An end to mask reuse? CDC and FDA move away from recycling guidance, as shortages end

One of the earliest and most preventable failures of the coronavirus pandemic was the shortage of personal protective equipment (PPE). The distribution system was so convoluted that mere weeks into the pandemic, grassroots organizations were created to source and share even the most basic of supplies. Beyond competition for ready-to-ship PPE, the supply chain of materials was quickly overwhelmed, leading to global scarcity. Even the US Strategic National Stockpile's viability was at times in doubt. 

To combat this, significant time and resources were poured into evaluating reuse and recycling of respirators (N95 in particular). A wide range of degradation of efficacy was reported, but given masks that mostly worked or no masks at all, reuse was the least bad option available.

It seems we may have finally turned a corner on this.  On Friday, the US Centers for Disease Control and Prevention (CDC) and the US Food and Drug Administration (FDA) issued joint guidance on pivoting away from the strategy of crisis conservation due to increased availability of respirators. The FDA's website emphasizes acquiring more National Institute for Occupational Safety and Health (NIOSH)-approved devices, which have finally become more readily available, and reserving decontamination and reuse for crisis situations only. Similarly, the CDC's website outlines strategies for conventional, contingency, and crisis situations with regards to respirator use. Various.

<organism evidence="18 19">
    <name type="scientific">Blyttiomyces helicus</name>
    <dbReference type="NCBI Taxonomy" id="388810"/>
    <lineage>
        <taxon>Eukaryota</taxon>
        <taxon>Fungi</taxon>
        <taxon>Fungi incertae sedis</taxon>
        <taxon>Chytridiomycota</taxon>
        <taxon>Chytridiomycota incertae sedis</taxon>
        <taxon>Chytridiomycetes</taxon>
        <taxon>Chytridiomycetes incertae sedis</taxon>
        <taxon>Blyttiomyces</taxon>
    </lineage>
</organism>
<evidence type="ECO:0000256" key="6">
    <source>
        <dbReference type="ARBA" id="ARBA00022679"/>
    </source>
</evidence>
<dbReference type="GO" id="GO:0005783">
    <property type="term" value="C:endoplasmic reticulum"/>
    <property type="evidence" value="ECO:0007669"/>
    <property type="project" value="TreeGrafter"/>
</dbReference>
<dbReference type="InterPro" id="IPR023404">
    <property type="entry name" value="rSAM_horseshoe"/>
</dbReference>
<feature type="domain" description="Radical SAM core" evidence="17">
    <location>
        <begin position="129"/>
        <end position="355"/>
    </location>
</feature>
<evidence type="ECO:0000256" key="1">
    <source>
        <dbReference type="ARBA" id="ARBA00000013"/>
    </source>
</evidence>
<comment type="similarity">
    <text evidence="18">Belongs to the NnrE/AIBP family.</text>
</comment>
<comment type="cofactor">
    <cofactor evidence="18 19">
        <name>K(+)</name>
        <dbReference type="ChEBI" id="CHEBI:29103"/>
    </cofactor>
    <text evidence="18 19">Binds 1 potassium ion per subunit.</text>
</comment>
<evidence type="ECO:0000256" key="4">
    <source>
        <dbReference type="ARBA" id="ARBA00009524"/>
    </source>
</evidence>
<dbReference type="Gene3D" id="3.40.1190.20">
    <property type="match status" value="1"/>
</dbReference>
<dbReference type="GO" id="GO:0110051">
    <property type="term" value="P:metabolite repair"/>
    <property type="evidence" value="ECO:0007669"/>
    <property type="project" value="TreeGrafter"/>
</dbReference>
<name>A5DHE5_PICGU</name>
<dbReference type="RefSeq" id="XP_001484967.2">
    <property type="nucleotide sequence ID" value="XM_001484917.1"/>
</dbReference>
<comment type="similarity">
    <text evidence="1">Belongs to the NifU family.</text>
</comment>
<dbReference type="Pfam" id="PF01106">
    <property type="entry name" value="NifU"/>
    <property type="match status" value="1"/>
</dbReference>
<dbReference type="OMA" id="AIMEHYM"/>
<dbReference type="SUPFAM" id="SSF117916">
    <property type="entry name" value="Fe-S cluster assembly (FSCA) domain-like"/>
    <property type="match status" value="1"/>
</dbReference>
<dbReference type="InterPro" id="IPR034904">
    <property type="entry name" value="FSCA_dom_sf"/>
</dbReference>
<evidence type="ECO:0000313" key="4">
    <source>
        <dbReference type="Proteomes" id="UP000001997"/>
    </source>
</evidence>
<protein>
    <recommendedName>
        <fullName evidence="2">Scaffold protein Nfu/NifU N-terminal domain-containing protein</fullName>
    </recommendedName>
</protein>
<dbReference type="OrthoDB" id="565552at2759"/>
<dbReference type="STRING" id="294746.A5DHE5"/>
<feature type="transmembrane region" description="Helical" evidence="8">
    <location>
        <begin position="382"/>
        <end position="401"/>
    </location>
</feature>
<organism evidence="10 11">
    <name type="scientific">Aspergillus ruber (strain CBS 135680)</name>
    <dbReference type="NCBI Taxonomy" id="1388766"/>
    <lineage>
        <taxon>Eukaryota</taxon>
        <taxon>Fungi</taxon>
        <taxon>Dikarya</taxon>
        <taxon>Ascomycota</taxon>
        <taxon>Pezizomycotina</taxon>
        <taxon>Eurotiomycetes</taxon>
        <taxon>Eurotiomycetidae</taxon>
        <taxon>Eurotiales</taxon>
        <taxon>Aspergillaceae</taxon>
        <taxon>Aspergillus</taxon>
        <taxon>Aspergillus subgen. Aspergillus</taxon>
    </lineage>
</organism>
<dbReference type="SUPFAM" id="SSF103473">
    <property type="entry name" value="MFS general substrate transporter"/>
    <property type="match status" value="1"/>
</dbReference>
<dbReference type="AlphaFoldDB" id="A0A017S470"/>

Pfizer seeks expansion of emergency use authorization for its vaccine

On Friday, Pfizer petitioned the US Food and Drug Administration (FDA) to expand the Emergency Use Authorization (EUA) for its SARS-CoV-2 vaccine to include children aged twelve to fifteen.

The initial EUA approved the vaccine for use in individuals aged sixteen and older in December. Since then, the pharmaceutical company has been conducting expanded clinical trials to evaluate safety and efficacy in previously-excluded populations, including minors.

Data from a new study released in early April by Pfizer supported its protection for adolescents aged twelve to fifteen, and it is based on these results that the petition has been made.

It should be noted that the new data has yet to be peer-reviewed, and the FDA review process is expected to take several weeks before a decision is rendered. Amidst this, Pfizer is continuing clinical trials of their vaccine in children aged six months to eleven years old, so we are likely to see more requests for EUA expansion in the future. Various.

  • Medicare and Medicaid starts to collect payments from its pandemic hospital lifeline program
  • Vaccine mandates for healthcare workers
  • Federal government investing in evidence
  • Federal bailout money disproportionately benefited wealthy hospital systems

  • Inhaled steroids may prevent disease progression in mild covid-19
  • Supreme Court blocks California's restrictions on religious gatherings in private homes